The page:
Description:Alluring and lovely — and much more distinctive now than Samantha or Tamara. Samara is a city in western Russia, a winged seed like the whirlygigs that fall from maple trees, as well as a bona fide first name that could make a more unusual update on Samantha or Mara. It can also be a variant spelling of the Arabic name Samira or Sameera.
Origin:Place name, from the River Indus
Description:Euphonious and long stylish in England, India was one of the fastest-rising names on the 2013 list, after jumping 240 spots back into the Top 1000.
Description:Extreme makeover: Brooklyn has gone from jokey Borough Boy name in the 1990s to the leading girls' name starting with B. The status of New York's Brooklyn as hipster heaven is ironic as few bona fide Brooklyn hipsters would choose this name.
Meaning:"people of a different language"
Description:The name of a courageous tribe, Cheyenne became quite popular in the 1990s, inspiring a wide range of spelling variations—Shyanne is one example that's still on the rise.
Origin:American place-name and Arabic
Description:Zuma was entered in the American name lexicon when musicians Gwen Stefani and Gavin Rossdale chose it for their son. Californians will recognize Zuma as the name of a beautiful beach in Malibu, and it's also the surname of a South African president. With the lovely meaning of peace and its place-name associations, Zuma is one of those American names that literally sprang from the earth.
Origin:Place-name and Irish
Description:Relaxed, laid-back cowboy name with broad appeal, although none of the western place-names packs the same style power they did a few years ago.
Description:Exciting place name possibility with upbeat o ending. It debuted in the US Top 1000 in 2015.
Origin:Swiss place-name or French
Description:Unlike its somewhat formal Swiss city namesake, this is a lively and appealing place-name that also has a real history as a female name.
Origin:Variation of Caroline; also place-name
Description:Languid, romantic, and classy, this variation heats up Caroline and modernizes Carol, adding a southern accent.
Meaning:"the river that swallows all rivers"
Description:An African place name—Zaire was a Central African state from 1971 to 1997—it comes from a Kongo term meaning "the river that swallows all rivers." A bold and wearable choice for a son.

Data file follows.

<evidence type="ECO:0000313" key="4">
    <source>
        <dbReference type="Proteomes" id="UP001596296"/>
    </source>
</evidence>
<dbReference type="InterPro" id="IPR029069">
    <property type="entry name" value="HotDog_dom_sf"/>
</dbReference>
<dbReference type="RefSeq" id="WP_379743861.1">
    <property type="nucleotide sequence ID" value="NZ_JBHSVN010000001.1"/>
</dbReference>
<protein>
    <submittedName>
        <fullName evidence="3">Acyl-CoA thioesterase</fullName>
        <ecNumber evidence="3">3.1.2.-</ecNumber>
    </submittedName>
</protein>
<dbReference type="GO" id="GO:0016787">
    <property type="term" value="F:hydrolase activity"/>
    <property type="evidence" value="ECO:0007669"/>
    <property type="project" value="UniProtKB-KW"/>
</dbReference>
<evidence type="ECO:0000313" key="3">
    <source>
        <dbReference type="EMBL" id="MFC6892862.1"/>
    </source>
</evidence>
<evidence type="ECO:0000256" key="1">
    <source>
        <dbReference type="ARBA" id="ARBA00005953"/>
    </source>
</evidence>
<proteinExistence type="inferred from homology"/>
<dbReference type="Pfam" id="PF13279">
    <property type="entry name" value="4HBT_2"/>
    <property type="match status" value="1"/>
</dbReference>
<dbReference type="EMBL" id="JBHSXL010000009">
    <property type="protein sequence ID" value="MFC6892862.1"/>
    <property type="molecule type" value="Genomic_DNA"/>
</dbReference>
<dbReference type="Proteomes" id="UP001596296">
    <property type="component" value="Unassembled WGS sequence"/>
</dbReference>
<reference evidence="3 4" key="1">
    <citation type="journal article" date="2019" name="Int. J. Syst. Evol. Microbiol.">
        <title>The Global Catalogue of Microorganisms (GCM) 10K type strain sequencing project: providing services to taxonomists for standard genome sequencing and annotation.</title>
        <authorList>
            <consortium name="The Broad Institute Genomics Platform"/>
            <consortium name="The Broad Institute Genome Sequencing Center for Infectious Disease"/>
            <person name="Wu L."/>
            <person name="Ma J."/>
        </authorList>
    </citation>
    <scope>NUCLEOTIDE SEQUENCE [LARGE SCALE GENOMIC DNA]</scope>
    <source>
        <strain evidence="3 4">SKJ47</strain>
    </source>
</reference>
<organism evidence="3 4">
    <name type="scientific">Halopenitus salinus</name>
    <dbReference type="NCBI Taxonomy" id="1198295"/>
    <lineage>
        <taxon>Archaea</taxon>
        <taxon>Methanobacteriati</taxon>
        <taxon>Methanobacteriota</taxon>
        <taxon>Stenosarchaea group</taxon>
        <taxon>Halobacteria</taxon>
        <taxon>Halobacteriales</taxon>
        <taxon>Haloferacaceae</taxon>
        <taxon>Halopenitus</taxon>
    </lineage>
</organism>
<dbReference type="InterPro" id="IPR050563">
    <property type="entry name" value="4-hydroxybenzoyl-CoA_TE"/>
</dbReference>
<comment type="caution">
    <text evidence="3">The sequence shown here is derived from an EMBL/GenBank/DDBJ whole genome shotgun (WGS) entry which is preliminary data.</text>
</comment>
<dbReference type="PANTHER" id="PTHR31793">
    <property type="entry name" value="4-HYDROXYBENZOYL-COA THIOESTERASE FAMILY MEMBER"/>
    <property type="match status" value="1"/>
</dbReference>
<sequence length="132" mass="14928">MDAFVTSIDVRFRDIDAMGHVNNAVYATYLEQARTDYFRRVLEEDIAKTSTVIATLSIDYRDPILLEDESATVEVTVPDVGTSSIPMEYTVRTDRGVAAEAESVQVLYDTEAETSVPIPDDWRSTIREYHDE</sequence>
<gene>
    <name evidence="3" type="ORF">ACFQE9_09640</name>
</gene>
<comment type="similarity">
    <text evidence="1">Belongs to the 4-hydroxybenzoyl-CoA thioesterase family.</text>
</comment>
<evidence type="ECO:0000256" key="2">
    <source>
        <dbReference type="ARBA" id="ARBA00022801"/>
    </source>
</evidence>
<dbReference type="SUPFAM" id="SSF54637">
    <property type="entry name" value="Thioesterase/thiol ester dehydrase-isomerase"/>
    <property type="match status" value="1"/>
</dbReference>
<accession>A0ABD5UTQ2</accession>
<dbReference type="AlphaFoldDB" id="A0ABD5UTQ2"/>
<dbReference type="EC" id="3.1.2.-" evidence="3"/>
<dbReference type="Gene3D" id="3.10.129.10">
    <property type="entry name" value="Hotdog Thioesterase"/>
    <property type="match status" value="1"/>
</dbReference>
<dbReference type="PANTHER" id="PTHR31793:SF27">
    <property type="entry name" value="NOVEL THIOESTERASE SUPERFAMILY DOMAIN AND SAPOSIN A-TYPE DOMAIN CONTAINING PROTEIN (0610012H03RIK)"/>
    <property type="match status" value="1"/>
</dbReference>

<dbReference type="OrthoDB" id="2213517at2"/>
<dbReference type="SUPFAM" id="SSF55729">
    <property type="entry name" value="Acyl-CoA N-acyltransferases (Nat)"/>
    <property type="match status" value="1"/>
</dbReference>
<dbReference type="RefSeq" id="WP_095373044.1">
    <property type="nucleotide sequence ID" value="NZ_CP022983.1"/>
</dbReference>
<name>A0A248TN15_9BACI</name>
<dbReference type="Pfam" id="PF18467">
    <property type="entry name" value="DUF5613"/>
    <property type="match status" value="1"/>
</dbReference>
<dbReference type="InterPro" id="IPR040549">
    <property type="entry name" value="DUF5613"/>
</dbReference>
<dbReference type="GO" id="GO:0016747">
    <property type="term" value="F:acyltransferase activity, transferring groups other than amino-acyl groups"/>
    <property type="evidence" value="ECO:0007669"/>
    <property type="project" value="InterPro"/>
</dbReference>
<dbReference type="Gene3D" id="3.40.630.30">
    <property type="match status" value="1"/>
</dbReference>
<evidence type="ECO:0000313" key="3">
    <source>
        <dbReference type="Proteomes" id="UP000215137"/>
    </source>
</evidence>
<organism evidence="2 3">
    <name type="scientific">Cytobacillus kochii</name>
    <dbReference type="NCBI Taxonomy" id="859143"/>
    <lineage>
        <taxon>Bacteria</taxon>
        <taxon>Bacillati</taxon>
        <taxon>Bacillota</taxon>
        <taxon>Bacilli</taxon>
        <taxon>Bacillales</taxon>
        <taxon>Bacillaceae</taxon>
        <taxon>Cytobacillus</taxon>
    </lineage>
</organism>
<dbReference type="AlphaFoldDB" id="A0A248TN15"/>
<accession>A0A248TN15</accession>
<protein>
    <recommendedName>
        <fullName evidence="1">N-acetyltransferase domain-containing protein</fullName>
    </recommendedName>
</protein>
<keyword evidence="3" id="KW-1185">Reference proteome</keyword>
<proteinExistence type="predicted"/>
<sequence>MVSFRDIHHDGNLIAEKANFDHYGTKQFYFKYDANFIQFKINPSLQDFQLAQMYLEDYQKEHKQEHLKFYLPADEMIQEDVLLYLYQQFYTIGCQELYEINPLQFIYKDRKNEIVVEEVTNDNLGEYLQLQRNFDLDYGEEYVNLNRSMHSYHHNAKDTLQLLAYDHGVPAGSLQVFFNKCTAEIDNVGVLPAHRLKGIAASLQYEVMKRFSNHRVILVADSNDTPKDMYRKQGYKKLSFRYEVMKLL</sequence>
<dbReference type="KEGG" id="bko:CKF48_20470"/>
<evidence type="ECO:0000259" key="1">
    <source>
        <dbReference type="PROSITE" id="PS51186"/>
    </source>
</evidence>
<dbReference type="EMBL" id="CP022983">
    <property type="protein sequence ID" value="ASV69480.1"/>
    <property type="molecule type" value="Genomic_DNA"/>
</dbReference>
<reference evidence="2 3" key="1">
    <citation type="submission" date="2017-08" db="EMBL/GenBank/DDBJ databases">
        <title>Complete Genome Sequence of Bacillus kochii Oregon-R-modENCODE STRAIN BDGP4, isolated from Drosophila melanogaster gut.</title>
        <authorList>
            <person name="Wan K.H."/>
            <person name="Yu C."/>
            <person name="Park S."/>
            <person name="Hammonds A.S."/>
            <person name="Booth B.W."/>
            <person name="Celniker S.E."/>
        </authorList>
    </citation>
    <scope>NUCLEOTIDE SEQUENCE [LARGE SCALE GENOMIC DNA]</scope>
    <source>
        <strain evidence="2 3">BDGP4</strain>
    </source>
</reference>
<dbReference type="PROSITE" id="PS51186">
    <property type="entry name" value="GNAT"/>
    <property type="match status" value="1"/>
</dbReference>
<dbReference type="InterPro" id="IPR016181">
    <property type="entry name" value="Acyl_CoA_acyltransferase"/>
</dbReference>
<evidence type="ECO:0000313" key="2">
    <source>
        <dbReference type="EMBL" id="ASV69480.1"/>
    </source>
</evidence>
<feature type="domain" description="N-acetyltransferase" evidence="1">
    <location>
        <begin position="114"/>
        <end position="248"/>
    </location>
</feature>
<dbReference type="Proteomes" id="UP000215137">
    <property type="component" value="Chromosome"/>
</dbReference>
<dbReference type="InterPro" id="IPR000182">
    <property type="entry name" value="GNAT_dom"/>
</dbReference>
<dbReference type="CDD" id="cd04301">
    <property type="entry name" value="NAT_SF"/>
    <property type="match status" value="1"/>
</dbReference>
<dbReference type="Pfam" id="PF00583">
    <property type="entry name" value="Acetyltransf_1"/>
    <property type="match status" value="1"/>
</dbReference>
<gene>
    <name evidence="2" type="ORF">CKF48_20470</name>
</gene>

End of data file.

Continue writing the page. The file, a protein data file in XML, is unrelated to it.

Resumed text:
Description:Siena is a soft and delicate Tuscan town name given a big fashion boost by lovely young actress/gossip column staple Sienna Miller. A real up-and-comer.
Origin:English or French place-name and surname
Description:Before there was Aspen, Denver was the Colorado city name of choice, and it reentered the US Top 1000 in 2015 after a 14 year absence as a stylish two-syllable boys’ name with its trendy -er ending. Its decade of greatest use was the 1920s, when it reached as high as Number 422.
Description:There's only one Trenton, New Jersey, but it's a widely used name, more for its fashionable -on ending than the reference to the city. Since 2007, however, Trenton has been on a steady decline. Trenten is another popular spelling.
Description:The capital of the United Kingdom makes a solid and attractive twenty-first-century choice, with a lot more substance than Paris. It's in the unisex column, with one boy starbaby (Saul 'Slash' Hudson) and one girl (Neal McDonough).
Origin:London and New York place-name
Description:Chelsea is still being used, but it was much more popular a few decades ago--it peaked at Number 15 in 1992. Chelsea first entered the American consciousness in a major way via the character Jane Fonda played in On Golden Pond in 1981 and later of course was frequently in the headlines when Chelsea Clinton (whose name was inspired by the lyric of a the Joni-Mitchell-Judy Collins song "Chelsea Morning") became First Daughter.
Meaning:"land of the Indians"
Description:This state name emerged in the eighties along with westerners Dakota and Montana, and it's still used occasionally by high-profile parents such as Summer Phoenix and Casey Affleck. Action man Indiana Jones (played by Harrison Ford) makes Indiana "Indy" forever cool for a boy.
Description:This spelling of Devon, as opposed to Devin or Devan, makes it a pretty and popular British place-name, evoking the beautiful county of farmlands and dramatic seascapes and moors in southwest England. A stylish ambi-gender name particularly well used in the early nineties, Devon remains an attractive option--though be aware that at this point in time, it is used more frequently for boys.
Meaning:"he who struggles with God"
Description:Though it was used by the Puritans in the sixteenth century, the founding of the modern Jewish state in 1948 transformed Israel from a traditional favorite into an icon of Judaism.
Description:Paris, a one-time mythical and Shakespearean boys' name, peaked in 2004 at Number 157 at least in part due to the highly publicized Paris Hilton. Michael Jackson used it for his daughter.